Two of my favorite bloggers have touched upon one of my favorite topics: appearances in a virtual world. I blogged about this waaaaaay back in my truly early days, when I asked Is a Virtual World a Good Thing? (July 7, 2008) The true irony is that in THAT post I was whining about not wanting to fuss about details such as my hair, skin, etc. Well, well, well, how things have changed, no? By the way – this first picture…. that is me. Changed. I made that brown hair. 🙂 That’s the truth.
I was born into SL. There is so much free content here that allows you to customize your avatar. Without much effort you can change your hair, your skin, your walk, your sit, your clothes, your shape, your gender, your fur, your wings, your tentacles…. I think you understand. Even more to the point – you have some very good choices for default avatars. As I watch newbies coming through the gateway, wearing MY original avatar, I am still impressed by what a relatively good avatar that is. Yes – I STILL like the hair. But I’ve been working in Opensim a LOT lately. I have become such an appearance snob that when I had to create an avatar in OS I refused to use my name. I vowed that Ahuva Heliosense had a reputation to maintain and she would NOT be found in OS until her boots, hair and AO were there with her. 🙂 Aren’t I totally ridiculous??? But I mean it – if you see what her poor sister Summer looks like – omg – what a real dweeb. And she walks like a complete and utter newb. Barefoot. I absolutely cannot stand how Summer looks (sorry, Hon, but you really are somewhat of an embarrassment). Because I can’t stand watching Summer, I really do not enjoy my time in Opensim as much as I could. The appearance detracts from the experience and I do NOT go there as often as I should/could. Let me mention again the Stanford Study (research done in 2006 by Nick Yee. ) and its conclusions about avatar appearance on the real-life person.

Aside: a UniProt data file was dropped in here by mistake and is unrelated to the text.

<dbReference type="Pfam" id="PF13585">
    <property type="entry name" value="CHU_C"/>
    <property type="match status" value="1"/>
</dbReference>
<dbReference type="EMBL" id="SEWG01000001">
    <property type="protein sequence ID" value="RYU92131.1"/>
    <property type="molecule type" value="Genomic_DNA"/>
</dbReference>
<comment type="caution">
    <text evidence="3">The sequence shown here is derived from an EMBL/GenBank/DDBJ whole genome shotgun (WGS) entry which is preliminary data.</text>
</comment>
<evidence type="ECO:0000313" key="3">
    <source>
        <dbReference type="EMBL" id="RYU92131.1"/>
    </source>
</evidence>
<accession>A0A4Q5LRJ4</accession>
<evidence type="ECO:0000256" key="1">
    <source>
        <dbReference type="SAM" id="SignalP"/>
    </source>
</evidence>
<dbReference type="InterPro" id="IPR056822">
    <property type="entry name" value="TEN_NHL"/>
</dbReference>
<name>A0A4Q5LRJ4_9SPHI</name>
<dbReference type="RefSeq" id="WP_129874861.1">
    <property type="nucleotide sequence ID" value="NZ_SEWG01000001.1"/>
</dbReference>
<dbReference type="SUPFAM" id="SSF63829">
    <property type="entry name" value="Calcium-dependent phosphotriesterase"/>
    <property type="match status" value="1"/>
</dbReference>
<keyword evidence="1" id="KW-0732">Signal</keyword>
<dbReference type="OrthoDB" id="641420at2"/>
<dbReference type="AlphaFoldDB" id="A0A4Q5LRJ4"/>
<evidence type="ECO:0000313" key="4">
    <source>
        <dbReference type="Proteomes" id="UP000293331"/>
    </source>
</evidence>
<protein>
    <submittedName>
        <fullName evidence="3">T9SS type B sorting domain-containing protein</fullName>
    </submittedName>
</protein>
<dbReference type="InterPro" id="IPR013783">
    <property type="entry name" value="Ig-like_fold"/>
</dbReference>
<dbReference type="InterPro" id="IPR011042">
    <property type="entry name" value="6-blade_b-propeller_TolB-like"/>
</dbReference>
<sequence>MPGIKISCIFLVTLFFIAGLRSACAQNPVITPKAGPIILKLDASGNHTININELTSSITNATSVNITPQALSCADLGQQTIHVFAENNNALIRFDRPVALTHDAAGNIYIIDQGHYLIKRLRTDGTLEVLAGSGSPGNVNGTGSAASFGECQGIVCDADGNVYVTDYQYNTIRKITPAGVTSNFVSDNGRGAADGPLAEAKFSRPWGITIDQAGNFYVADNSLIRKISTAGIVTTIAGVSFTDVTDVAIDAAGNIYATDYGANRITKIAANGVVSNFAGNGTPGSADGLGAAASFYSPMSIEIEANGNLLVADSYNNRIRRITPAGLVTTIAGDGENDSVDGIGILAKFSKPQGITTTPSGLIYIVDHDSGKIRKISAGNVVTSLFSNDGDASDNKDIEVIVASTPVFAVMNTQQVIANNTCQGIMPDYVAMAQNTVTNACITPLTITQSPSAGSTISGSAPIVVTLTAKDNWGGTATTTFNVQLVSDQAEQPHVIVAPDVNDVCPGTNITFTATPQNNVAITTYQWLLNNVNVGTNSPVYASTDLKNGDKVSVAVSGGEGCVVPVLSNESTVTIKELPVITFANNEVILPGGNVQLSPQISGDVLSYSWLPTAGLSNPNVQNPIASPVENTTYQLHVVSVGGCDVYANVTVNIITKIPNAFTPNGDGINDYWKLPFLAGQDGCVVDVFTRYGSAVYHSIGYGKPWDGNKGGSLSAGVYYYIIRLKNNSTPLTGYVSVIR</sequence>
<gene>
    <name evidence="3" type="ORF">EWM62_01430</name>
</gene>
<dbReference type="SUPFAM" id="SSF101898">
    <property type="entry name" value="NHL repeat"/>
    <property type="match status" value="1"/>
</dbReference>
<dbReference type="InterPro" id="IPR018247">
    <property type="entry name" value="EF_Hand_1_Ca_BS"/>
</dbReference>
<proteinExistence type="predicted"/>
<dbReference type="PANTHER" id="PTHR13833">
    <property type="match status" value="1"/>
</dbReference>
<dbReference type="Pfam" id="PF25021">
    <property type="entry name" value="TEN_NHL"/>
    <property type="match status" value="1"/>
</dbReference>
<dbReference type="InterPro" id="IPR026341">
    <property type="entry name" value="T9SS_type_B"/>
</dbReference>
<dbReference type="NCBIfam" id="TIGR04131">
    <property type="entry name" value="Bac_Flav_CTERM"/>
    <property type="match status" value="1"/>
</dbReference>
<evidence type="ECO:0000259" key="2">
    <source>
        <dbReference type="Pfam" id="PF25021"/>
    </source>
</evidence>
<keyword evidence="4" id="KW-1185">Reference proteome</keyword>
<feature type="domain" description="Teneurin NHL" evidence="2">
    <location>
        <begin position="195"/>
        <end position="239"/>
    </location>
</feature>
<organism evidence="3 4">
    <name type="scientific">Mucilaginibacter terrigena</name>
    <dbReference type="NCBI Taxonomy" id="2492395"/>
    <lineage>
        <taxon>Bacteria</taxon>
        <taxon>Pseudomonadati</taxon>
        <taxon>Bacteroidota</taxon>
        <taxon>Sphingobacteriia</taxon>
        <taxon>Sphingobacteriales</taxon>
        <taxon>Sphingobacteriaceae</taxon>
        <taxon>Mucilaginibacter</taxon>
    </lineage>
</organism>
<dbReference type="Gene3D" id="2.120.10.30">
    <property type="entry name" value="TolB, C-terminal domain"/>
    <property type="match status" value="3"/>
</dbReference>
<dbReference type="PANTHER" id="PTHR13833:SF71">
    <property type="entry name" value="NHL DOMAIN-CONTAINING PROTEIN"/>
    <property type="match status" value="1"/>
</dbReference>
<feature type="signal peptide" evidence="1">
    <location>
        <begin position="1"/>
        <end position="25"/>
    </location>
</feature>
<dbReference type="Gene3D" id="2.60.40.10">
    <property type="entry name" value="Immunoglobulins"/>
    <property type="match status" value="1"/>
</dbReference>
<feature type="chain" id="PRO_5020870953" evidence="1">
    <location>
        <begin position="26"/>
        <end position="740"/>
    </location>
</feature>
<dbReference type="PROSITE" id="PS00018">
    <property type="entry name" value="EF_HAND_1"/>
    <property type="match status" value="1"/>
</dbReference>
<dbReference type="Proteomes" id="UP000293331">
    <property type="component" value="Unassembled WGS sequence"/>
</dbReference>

I am not unique. Although the techies with whom I associate don’t seem to be as perturbed by their appearances as I, most of the world are not techies. *grin* Honest – that’s the truth. Corporations who are trying to do business in virtual worlds need to understand that appearances matter, realism matters. If the users are not enjoying the experience – it’s going to fail. The avatars need to look good, move well, and have textured, well-made content. As Honour would say – textures are the foundation for SL. If the content does not have good textures – no one is going to enjoy the view. And if the customers don’t like the view – THEY LEAVE.
There is a continuum of life-like appearance. Back in July I found Ariane Barnes and her post on the Uncanny Valley. Prad Prathivi is talking about the Uncanny Valley also. Prad mentions his own reaction to life-like avatars and how the reaction changes. Someone offered to take a RL picture of me and make my avatar look like me. THAT life-like I don’t want. But I have colleagues that DO want that. The continuum will be different for each of us. We need the ability to customize our avatars ourselves, easily, in order to make the virtual world a world that fits OUR needs.
Shenlei Flasheart is writing about Business-to-Consumer corporations (B2C) moving into virtual worlds. Fashion Research Institute has been contacted by corporations wishing to provide contact to their virtual world employees. Unfortunately, most of the people driving the projects for these corporations have no idea of what is involved to provide good, realistic content. Apparently they do not budget for that and are stunned when someone gives them a realistic estimate of the time and effort involved (read: “cost”) to produce content that will satisfy their employees. If the employees think that they look like unattractive, stiff dweebs – the employees are NOT going to participate wholly and the project will FAIL. Several friends have pointed out the case study that LL has posted on the SL blogs. This case study shows how IBM “got it” about making the employee experience a good one. Which means that it was a SUCCESSFUL experience and IBM benefited. If they can “get it” – let’s hope other companies can as well. I sure hope someone is listening out there.